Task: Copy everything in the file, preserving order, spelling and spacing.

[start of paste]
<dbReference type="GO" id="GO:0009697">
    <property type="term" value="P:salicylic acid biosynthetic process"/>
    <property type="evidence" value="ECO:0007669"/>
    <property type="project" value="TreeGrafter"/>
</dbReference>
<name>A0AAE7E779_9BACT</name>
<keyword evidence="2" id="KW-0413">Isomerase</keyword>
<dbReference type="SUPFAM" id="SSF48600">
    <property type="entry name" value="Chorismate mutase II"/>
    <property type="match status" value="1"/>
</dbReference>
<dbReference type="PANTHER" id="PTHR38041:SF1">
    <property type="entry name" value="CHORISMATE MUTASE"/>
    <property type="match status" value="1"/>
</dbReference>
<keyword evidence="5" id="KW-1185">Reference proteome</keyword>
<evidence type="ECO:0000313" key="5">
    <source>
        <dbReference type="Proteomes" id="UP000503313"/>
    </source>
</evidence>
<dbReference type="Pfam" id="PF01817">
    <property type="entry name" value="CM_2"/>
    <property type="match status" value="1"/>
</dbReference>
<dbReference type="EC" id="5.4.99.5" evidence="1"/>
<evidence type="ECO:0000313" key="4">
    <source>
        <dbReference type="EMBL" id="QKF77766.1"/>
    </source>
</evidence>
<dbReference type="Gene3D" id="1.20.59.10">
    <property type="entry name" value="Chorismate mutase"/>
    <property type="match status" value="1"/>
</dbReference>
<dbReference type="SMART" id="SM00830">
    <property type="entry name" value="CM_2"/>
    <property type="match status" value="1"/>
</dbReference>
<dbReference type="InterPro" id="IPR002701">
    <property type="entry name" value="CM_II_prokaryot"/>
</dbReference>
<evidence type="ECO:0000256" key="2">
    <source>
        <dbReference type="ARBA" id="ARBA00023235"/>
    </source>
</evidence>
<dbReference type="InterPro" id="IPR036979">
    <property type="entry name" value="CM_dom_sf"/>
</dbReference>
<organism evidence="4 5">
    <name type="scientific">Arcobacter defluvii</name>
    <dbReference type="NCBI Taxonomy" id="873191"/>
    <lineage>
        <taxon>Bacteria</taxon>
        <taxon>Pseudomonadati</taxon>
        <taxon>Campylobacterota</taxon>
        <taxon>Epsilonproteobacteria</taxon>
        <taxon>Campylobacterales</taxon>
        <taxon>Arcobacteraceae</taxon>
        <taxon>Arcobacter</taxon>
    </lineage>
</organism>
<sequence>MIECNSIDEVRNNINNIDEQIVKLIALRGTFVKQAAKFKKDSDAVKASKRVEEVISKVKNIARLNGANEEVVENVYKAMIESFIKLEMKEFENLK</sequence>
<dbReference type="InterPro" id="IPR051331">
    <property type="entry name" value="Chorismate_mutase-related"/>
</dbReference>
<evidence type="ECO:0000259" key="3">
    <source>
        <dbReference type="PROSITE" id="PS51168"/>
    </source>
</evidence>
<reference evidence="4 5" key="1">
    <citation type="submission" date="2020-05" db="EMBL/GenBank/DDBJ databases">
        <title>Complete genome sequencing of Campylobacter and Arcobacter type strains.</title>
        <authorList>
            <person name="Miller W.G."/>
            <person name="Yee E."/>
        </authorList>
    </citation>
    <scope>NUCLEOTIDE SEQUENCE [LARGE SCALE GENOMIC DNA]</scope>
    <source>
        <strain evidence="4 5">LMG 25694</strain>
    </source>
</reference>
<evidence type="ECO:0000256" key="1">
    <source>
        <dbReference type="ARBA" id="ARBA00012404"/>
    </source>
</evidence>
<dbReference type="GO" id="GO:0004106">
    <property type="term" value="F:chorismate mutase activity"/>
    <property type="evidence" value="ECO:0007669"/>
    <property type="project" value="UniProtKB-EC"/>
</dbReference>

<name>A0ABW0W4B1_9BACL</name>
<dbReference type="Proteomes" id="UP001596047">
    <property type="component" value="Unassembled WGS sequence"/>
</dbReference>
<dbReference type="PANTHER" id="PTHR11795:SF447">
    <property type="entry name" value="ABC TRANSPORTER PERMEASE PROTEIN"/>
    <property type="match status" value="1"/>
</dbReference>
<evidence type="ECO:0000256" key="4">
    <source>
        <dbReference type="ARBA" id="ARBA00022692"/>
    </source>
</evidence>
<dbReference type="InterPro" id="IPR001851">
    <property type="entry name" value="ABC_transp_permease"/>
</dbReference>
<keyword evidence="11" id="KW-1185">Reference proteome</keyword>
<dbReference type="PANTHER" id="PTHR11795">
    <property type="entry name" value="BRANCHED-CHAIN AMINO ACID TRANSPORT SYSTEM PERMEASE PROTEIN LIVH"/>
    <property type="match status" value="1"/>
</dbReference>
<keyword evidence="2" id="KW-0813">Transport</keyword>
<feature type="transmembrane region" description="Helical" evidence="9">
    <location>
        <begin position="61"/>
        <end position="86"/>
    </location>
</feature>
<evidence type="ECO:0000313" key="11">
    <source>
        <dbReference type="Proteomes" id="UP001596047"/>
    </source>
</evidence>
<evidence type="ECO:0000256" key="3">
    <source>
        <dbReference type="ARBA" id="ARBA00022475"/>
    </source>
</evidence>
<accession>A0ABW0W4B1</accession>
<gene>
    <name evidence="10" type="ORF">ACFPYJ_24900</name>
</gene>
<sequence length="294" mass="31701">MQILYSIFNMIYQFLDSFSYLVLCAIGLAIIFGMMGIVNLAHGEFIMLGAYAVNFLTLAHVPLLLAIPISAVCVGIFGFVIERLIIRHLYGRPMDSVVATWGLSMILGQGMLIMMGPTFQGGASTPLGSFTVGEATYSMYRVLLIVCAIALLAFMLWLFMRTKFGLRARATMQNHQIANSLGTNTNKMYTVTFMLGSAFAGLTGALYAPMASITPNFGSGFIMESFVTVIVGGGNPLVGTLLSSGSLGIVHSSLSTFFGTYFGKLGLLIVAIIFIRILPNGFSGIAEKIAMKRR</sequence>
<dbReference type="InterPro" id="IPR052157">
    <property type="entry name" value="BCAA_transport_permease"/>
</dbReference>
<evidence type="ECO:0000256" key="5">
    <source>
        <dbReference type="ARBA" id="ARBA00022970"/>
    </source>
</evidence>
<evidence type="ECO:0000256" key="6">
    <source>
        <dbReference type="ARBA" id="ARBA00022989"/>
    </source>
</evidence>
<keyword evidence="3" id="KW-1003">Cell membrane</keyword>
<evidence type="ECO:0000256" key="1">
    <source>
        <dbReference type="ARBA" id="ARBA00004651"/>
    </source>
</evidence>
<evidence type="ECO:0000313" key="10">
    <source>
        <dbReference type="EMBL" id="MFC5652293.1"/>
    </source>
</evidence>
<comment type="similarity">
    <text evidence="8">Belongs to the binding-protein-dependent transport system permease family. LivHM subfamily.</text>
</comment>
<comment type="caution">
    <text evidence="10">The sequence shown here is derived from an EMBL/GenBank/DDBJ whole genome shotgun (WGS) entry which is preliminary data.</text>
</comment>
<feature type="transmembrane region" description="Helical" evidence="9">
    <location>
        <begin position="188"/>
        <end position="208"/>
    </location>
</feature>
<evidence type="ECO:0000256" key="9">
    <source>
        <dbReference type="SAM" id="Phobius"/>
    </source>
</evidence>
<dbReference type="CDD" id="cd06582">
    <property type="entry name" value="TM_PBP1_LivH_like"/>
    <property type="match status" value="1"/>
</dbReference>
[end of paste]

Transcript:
<dbReference type="GO" id="GO:0009697">
    <property type="term" value="P:salicylic acid biosynthetic process"/>
    <property type="evidence" value="ECO:0007669"/>
    <property type="project" value="TreeGrafter"/>
</dbReference>
<name>A0AAE7E779_9BACT</name>
<keyword evidence="2" id="KW-0413">Isomerase</keyword>
<dbReference type="SUPFAM" id="SSF48600">
    <property type="entry name" value="Chorismate mutase II"/>
    <property type="match status" value="1"/>
</dbReference>
<dbReference type="PANTHER" id="PTHR38041:SF1">
    <property type="entry name" value="CHORISMATE MUTASE"/>
    <property type="match status" value="1"/>
</dbReference>
<keyword evidence="5" id="KW-1185">Reference proteome</keyword>
<evidence type="ECO:0000313" key="5">
    <source>
        <dbReference type="Proteomes" id="UP000503313"/>
    </source>
</evidence>
<dbReference type="Pfam" id="PF01817">
    <property type="entry name" value="CM_2"/>
    <property type="match status" value="1"/>
</dbReference>
<dbReference type="EC" id="5.4.99.5" evidence="1"/>
<evidence type="ECO:0000313" key="4">
    <source>
        <dbReference type="EMBL" id="QKF77766.1"/>
    </source>
</evidence>
<dbReference type="Gene3D" id="1.20.59.10">
    <property type="entry name" value="Chorismate mutase"/>
    <property type="match status" value="1"/>
</dbReference>
<dbReference type="SMART" id="SM00830">
    <property type="entry name" value="CM_2"/>
    <property type="match status" value="1"/>
</dbReference>
<dbReference type="InterPro" id="IPR002701">
    <property type="entry name" value="CM_II_prokaryot"/>
</dbReference>
<evidence type="ECO:0000256" key="2">
    <source>
        <dbReference type="ARBA" id="ARBA00023235"/>
    </source>
</evidence>
<dbReference type="InterPro" id="IPR036979">
    <property type="entry name" value="CM_dom_sf"/>
</dbReference>
<organism evidence="4 5">
    <name type="scientific">Arcobacter defluvii</name>
    <dbReference type="NCBI Taxonomy" id="873191"/>
    <lineage>
        <taxon>Bacteria</taxon>
        <taxon>Pseudomonadati</taxon>
        <taxon>Campylobacterota</taxon>
        <taxon>Epsilonproteobacteria</taxon>
        <taxon>Campylobacterales</taxon>
        <taxon>Arcobacteraceae</taxon>
        <taxon>Arcobacter</taxon>
    </lineage>
</organism>
<sequence>MIECNSIDEVRNNINNIDEQIVKLIALRGTFVKQAAKFKKDSDAVKASKRVEEVISKVKNIARLNGANEEVVENVYKAMIESFIKLEMKEFENLK</sequence>
<dbReference type="InterPro" id="IPR051331">
    <property type="entry name" value="Chorismate_mutase-related"/>
</dbReference>
<evidence type="ECO:0000259" key="3">
    <source>
        <dbReference type="PROSITE" id="PS51168"/>
    </source>
</evidence>
<reference evidence="4 5" key="1">
    <citation type="submission" date="2020-05" db="EMBL/GenBank/DDBJ databases">
        <title>Complete genome sequencing of Campylobacter and Arcobacter type strains.</title>
        <authorList>
            <person name="Miller W.G."/>
            <person name="Yee E."/>
        </authorList>
    </citation>
    <scope>NUCLEOTIDE SEQUENCE [LARGE SCALE GENOMIC DNA]</scope>
    <source>
        <strain evidence="4 5">LMG 25694</strain>
    </source>
</reference>
<evidence type="ECO:0000256" key="1">
    <source>
        <dbReference type="ARBA" id="ARBA00012404"/>
    </source>
</evidence>
<dbReference type="GO" id="GO:0004106">
    <property type="term" value="F:chorismate mutase activity"/>
    <property type="evidence" value="ECO:0007669"/>
    <property type="project" value="UniProtKB-EC"/>
</dbReference>

<name>A0ABW0W4B1_9BACL</name>
<dbReference type="Proteomes" id="UP001596047">
    <property type="component" value="Unassembled WGS sequence"/>
</dbReference>
<dbReference type="PANTHER" id="PTHR11795:SF447">
    <property type="entry name" value="ABC TRANSPORTER PERMEASE PROTEIN"/>
    <property type="match status" value="1"/>
</dbReference>
<evidence type="ECO:0000256" key="4">
    <source>
        <dbReference type="ARBA" id="ARBA00022692"/>
    </source>
</evidence>
<dbReference type="InterPro" id="IPR001851">
    <property type="entry name" value="ABC_transp_permease"/>
</dbReference>
<keyword evidence="11" id="KW-1185">Reference proteome</keyword>
<dbReference type="PANTHER" id="PTHR11795">
    <property type="entry name" value="BRANCHED-CHAIN AMINO ACID TRANSPORT SYSTEM PERMEASE PROTEIN LIVH"/>
    <property type="match status" value="1"/>
</dbReference>
<keyword evidence="2" id="KW-0813">Transport</keyword>
<feature type="transmembrane region" description="Helical" evidence="9">
    <location>
        <begin position="61"/>
        <end position="86"/>
    </location>
</feature>
<evidence type="ECO:0000313" key="11">
    <source>
        <dbReference type="Proteomes" id="UP001596047"/>
    </source>
</evidence>
<evidence type="ECO:0000256" key="3">
    <source>
        <dbReference type="ARBA" id="ARBA00022475"/>
    </source>
</evidence>
<accession>A0ABW0W4B1</accession>
<gene>
    <name evidence="10" type="ORF">ACFPYJ_24900</name>
</gene>
<sequence length="294" mass="31701">MQILYSIFNMIYQFLDSFSYLVLCAIGLAIIFGMMGIVNLAHGEFIMLGAYAVNFLTLAHVPLLLAIPISAVCVGIFGFVIERLIIRHLYGRPMDSVVATWGLSMILGQGMLIMMGPTFQGGASTPLGSFTVGEATYSMYRVLLIVCAIALLAFMLWLFMRTKFGLRARATMQNHQIANSLGTNTNKMYTVTFMLGSAFAGLTGALYAPMASITPNFGSGFIMESFVTVIVGGGNPLVGTLLSSGSLGIVHSSLSTFFGTYFGKLGLLIVAIIFIRILPNGFSGIAEKIAMKRR</sequence>
<dbReference type="InterPro" id="IPR052157">
    <property type="entry name" value="BCAA_transport_permease"/>
</dbReference>
<evidence type="ECO:0000256" key="5">
    <source>
        <dbReference type="ARBA" id="ARBA00022970"/>
    </source>
</evidence>
<evidence type="ECO:0000256" key="6">
    <source>
        <dbReference type="ARBA" id="ARBA00022989"/>
    </source>
</evidence>
<keyword evidence="3" id="KW-1003">Cell membrane</keyword>
<evidence type="ECO:0000256" key="1">
    <source>
        <dbReference type="ARBA" id="ARBA00004651"/>
    </source>
</evidence>
<evidence type="ECO:0000313" key="10">
    <source>
        <dbReference type="EMBL" id="MFC5652293.1"/>
    </source>
</evidence>
<comment type="similarity">
    <text evidence="8">Belongs to the binding-protein-dependent transport system permease family. LivHM subfamily.</text>
</comment>
<comment type="caution">
    <text evidence="10">The sequence shown here is derived from an EMBL/GenBank/DDBJ whole genome shotgun (WGS) entry which is preliminary data.</text>
</comment>
<feature type="transmembrane region" description="Helical" evidence="9">
    <location>
        <begin position="188"/>
        <end position="208"/>
    </location>
</feature>
<evidence type="ECO:0000256" key="9">
    <source>
        <dbReference type="SAM" id="Phobius"/>
    </source>
</evidence>
<dbReference type="CDD" id="cd06582">
    <property type="entry name" value="TM_PBP1_LivH_like"/>
    <property type="match status" value="1"/>
</dbReference>